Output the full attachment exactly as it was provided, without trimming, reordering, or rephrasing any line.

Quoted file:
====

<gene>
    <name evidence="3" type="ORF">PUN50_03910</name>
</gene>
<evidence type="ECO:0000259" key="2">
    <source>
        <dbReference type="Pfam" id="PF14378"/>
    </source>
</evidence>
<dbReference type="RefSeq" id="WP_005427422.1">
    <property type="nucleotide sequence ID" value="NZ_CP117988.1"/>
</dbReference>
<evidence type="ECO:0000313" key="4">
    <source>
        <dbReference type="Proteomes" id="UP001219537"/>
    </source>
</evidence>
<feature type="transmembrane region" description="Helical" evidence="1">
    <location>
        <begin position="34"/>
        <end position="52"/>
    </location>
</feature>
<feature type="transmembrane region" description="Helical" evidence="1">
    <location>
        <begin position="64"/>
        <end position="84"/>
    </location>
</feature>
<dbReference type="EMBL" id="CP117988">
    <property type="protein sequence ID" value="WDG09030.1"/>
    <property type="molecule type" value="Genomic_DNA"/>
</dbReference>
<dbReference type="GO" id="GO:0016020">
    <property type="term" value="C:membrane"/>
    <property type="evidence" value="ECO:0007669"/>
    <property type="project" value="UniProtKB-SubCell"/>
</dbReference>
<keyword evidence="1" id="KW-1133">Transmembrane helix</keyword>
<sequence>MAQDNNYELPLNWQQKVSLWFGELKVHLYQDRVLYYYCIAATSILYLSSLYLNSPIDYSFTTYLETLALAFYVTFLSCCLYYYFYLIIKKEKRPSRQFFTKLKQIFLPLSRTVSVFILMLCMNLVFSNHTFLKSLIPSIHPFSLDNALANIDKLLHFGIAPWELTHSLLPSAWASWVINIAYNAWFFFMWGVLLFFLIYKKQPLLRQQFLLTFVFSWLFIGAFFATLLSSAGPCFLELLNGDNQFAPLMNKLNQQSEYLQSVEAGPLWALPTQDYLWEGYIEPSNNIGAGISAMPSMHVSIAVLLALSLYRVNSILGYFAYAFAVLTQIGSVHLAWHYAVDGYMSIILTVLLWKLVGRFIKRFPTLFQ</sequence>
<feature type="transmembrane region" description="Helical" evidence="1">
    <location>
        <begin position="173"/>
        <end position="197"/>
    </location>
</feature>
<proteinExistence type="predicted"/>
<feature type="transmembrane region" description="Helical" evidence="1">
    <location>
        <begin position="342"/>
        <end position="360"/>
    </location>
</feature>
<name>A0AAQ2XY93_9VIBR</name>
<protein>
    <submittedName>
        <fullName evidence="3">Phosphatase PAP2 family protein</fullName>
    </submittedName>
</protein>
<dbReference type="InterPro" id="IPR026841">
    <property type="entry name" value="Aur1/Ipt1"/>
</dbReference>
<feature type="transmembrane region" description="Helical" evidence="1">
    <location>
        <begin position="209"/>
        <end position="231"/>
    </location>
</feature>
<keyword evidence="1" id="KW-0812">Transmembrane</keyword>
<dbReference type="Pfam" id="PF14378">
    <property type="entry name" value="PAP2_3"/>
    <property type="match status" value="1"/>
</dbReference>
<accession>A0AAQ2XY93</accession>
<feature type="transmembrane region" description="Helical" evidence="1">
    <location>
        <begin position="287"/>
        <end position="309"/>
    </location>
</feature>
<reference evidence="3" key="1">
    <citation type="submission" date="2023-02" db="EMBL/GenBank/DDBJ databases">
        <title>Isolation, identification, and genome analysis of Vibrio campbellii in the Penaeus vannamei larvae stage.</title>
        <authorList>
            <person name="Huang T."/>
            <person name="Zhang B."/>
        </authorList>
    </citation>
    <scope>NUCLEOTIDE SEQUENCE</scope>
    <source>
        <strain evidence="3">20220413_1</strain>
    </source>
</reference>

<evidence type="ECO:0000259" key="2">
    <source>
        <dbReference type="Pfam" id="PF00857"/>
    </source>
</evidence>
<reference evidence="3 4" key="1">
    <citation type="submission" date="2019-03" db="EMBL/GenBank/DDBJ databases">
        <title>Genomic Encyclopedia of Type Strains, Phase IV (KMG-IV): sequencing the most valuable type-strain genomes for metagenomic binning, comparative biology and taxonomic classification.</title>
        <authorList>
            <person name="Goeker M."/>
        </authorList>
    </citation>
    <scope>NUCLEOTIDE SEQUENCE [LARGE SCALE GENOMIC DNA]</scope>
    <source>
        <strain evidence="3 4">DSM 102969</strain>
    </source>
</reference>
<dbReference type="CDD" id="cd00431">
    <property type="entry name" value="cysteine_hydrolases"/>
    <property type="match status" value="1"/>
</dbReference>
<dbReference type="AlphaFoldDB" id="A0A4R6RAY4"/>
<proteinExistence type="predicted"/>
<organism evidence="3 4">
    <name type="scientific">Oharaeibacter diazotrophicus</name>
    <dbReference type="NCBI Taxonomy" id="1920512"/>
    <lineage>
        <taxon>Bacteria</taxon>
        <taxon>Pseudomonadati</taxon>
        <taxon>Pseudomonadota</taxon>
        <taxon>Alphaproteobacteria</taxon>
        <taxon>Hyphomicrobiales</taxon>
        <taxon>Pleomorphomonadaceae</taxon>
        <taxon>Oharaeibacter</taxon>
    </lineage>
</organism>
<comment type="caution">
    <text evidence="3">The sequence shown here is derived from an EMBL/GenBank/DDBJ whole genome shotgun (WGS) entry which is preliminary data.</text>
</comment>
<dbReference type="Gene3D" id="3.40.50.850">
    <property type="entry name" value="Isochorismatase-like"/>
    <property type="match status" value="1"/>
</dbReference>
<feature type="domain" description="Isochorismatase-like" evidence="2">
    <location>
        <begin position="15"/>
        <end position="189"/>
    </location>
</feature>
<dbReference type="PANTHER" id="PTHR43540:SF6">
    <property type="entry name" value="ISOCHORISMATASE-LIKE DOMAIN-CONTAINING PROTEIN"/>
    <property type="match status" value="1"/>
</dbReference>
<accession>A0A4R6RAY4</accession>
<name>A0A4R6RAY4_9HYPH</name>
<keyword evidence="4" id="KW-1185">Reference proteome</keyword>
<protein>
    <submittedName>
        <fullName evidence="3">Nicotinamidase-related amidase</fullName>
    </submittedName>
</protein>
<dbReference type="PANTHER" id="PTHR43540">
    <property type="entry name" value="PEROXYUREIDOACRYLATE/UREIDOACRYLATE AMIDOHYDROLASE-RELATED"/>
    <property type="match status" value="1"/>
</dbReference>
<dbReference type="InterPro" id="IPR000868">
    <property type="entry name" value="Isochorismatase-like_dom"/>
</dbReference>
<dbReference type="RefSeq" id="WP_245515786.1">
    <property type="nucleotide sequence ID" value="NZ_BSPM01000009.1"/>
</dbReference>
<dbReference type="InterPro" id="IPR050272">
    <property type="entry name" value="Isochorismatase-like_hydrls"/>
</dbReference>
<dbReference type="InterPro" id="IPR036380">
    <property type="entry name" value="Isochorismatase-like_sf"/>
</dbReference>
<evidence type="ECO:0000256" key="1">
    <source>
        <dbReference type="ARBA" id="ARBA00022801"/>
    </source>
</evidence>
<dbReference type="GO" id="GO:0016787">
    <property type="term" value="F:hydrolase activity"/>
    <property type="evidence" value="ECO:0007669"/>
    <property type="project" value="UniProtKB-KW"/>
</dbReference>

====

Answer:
<gene>
    <name evidence="3" type="ORF">PUN50_03910</name>
</gene>
<evidence type="ECO:0000259" key="2">
    <source>
        <dbReference type="Pfam" id="PF14378"/>
    </source>
</evidence>
<dbReference type="RefSeq" id="WP_005427422.1">
    <property type="nucleotide sequence ID" value="NZ_CP117988.1"/>
</dbReference>
<evidence type="ECO:0000313" key="4">
    <source>
        <dbReference type="Proteomes" id="UP001219537"/>
    </source>
</evidence>
<feature type="transmembrane region" description="Helical" evidence="1">
    <location>
        <begin position="34"/>
        <end position="52"/>
    </location>
</feature>
<feature type="transmembrane region" description="Helical" evidence="1">
    <location>
        <begin position="64"/>
        <end position="84"/>
    </location>
</feature>
<dbReference type="EMBL" id="CP117988">
    <property type="protein sequence ID" value="WDG09030.1"/>
    <property type="molecule type" value="Genomic_DNA"/>
</dbReference>
<dbReference type="GO" id="GO:0016020">
    <property type="term" value="C:membrane"/>
    <property type="evidence" value="ECO:0007669"/>
    <property type="project" value="UniProtKB-SubCell"/>
</dbReference>
<keyword evidence="1" id="KW-1133">Transmembrane helix</keyword>
<sequence>MAQDNNYELPLNWQQKVSLWFGELKVHLYQDRVLYYYCIAATSILYLSSLYLNSPIDYSFTTYLETLALAFYVTFLSCCLYYYFYLIIKKEKRPSRQFFTKLKQIFLPLSRTVSVFILMLCMNLVFSNHTFLKSLIPSIHPFSLDNALANIDKLLHFGIAPWELTHSLLPSAWASWVINIAYNAWFFFMWGVLLFFLIYKKQPLLRQQFLLTFVFSWLFIGAFFATLLSSAGPCFLELLNGDNQFAPLMNKLNQQSEYLQSVEAGPLWALPTQDYLWEGYIEPSNNIGAGISAMPSMHVSIAVLLALSLYRVNSILGYFAYAFAVLTQIGSVHLAWHYAVDGYMSIILTVLLWKLVGRFIKRFPTLFQ</sequence>
<feature type="transmembrane region" description="Helical" evidence="1">
    <location>
        <begin position="173"/>
        <end position="197"/>
    </location>
</feature>
<proteinExistence type="predicted"/>
<feature type="transmembrane region" description="Helical" evidence="1">
    <location>
        <begin position="342"/>
        <end position="360"/>
    </location>
</feature>
<name>A0AAQ2XY93_9VIBR</name>
<protein>
    <submittedName>
        <fullName evidence="3">Phosphatase PAP2 family protein</fullName>
    </submittedName>
</protein>
<dbReference type="InterPro" id="IPR026841">
    <property type="entry name" value="Aur1/Ipt1"/>
</dbReference>
<feature type="transmembrane region" description="Helical" evidence="1">
    <location>
        <begin position="209"/>
        <end position="231"/>
    </location>
</feature>
<keyword evidence="1" id="KW-0812">Transmembrane</keyword>
<dbReference type="Pfam" id="PF14378">
    <property type="entry name" value="PAP2_3"/>
    <property type="match status" value="1"/>
</dbReference>
<accession>A0AAQ2XY93</accession>
<feature type="transmembrane region" description="Helical" evidence="1">
    <location>
        <begin position="287"/>
        <end position="309"/>
    </location>
</feature>
<reference evidence="3" key="1">
    <citation type="submission" date="2023-02" db="EMBL/GenBank/DDBJ databases">
        <title>Isolation, identification, and genome analysis of Vibrio campbellii in the Penaeus vannamei larvae stage.</title>
        <authorList>
            <person name="Huang T."/>
            <person name="Zhang B."/>
        </authorList>
    </citation>
    <scope>NUCLEOTIDE SEQUENCE</scope>
    <source>
        <strain evidence="3">20220413_1</strain>
    </source>
</reference>

<evidence type="ECO:0000259" key="2">
    <source>
        <dbReference type="Pfam" id="PF00857"/>
    </source>
</evidence>
<reference evidence="3 4" key="1">
    <citation type="submission" date="2019-03" db="EMBL/GenBank/DDBJ databases">
        <title>Genomic Encyclopedia of Type Strains, Phase IV (KMG-IV): sequencing the most valuable type-strain genomes for metagenomic binning, comparative biology and taxonomic classification.</title>
        <authorList>
            <person name="Goeker M."/>
        </authorList>
    </citation>
    <scope>NUCLEOTIDE SEQUENCE [LARGE SCALE GENOMIC DNA]</scope>
    <source>
        <strain evidence="3 4">DSM 102969</strain>
    </source>
</reference>
<dbReference type="CDD" id="cd00431">
    <property type="entry name" value="cysteine_hydrolases"/>
    <property type="match status" value="1"/>
</dbReference>
<dbReference type="AlphaFoldDB" id="A0A4R6RAY4"/>
<proteinExistence type="predicted"/>
<organism evidence="3 4">
    <name type="scientific">Oharaeibacter diazotrophicus</name>
    <dbReference type="NCBI Taxonomy" id="1920512"/>
    <lineage>
        <taxon>Bacteria</taxon>
        <taxon>Pseudomonadati</taxon>
        <taxon>Pseudomonadota</taxon>
        <taxon>Alphaproteobacteria</taxon>
        <taxon>Hyphomicrobiales</taxon>
        <taxon>Pleomorphomonadaceae</taxon>
        <taxon>Oharaeibacter</taxon>
    </lineage>
</organism>
<comment type="caution">
    <text evidence="3">The sequence shown here is derived from an EMBL/GenBank/DDBJ whole genome shotgun (WGS) entry which is preliminary data.</text>
</comment>
<dbReference type="Gene3D" id="3.40.50.850">
    <property type="entry name" value="Isochorismatase-like"/>
    <property type="match status" value="1"/>
</dbReference>
<feature type="domain" description="Isochorismatase-like" evidence="2">
    <location>
        <begin position="15"/>
        <end position="189"/>
    </location>
</feature>
<dbReference type="PANTHER" id="PTHR43540:SF6">
    <property type="entry name" value="ISOCHORISMATASE-LIKE DOMAIN-CONTAINING PROTEIN"/>
    <property type="match status" value="1"/>
</dbReference>
<accession>A0A4R6RAY4</accession>
<name>A0A4R6RAY4_9HYPH</name>
<keyword evidence="4" id="KW-1185">Reference proteome</keyword>
<protein>
    <submittedName>
        <fullName evidence="3">Nicotinamidase-related amidase</fullName>
    </submittedName>
</protein>
<dbReference type="PANTHER" id="PTHR43540">
    <property type="entry name" value="PEROXYUREIDOACRYLATE/UREIDOACRYLATE AMIDOHYDROLASE-RELATED"/>
    <property type="match status" value="1"/>
</dbReference>
<dbReference type="InterPro" id="IPR000868">
    <property type="entry name" value="Isochorismatase-like_dom"/>
</dbReference>
<dbReference type="RefSeq" id="WP_245515786.1">
    <property type="nucleotide sequence ID" value="NZ_BSPM01000009.1"/>
</dbReference>
<dbReference type="InterPro" id="IPR050272">
    <property type="entry name" value="Isochorismatase-like_hydrls"/>
</dbReference>
<dbReference type="InterPro" id="IPR036380">
    <property type="entry name" value="Isochorismatase-like_sf"/>
</dbReference>
<evidence type="ECO:0000256" key="1">
    <source>
        <dbReference type="ARBA" id="ARBA00022801"/>
    </source>
</evidence>
<dbReference type="GO" id="GO:0016787">
    <property type="term" value="F:hydrolase activity"/>
    <property type="evidence" value="ECO:0007669"/>
    <property type="project" value="UniProtKB-KW"/>
</dbReference>